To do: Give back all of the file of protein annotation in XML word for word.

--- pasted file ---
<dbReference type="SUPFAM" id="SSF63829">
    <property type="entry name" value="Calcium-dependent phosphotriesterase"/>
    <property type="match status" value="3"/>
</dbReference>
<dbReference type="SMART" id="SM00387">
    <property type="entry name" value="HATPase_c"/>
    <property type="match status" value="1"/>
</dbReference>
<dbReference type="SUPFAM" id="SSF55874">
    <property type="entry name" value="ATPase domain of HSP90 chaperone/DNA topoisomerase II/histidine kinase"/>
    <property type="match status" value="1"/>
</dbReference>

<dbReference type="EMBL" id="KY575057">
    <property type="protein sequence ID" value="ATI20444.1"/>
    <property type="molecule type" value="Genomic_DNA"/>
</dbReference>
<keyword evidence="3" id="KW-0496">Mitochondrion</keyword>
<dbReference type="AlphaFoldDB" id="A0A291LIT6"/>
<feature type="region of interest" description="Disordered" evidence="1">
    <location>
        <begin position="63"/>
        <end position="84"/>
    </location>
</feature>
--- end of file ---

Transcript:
<dbReference type="SUPFAM" id="SSF63829">
    <property type="entry name" value="Calcium-dependent phosphotriesterase"/>
    <property type="match status" value="3"/>
</dbReference>
<dbReference type="SMART" id="SM00387">
    <property type="entry name" value="HATPase_c"/>
    <property type="match status" value="1"/>
</dbReference>
<dbReference type="SUPFAM" id="SSF55874">
    <property type="entry name" value="ATPase domain of HSP90 chaperone/DNA topoisomerase II/histidine kinase"/>
    <property type="match status" value="1"/>
</dbReference>

<dbReference type="EMBL" id="KY575057">
    <property type="protein sequence ID" value="ATI20444.1"/>
    <property type="molecule type" value="Genomic_DNA"/>
</dbReference>
<keyword evidence="3" id="KW-0496">Mitochondrion</keyword>
<dbReference type="AlphaFoldDB" id="A0A291LIT6"/>
<feature type="region of interest" description="Disordered" evidence="1">
    <location>
        <begin position="63"/>
        <end position="84"/>
    </location>
</feature>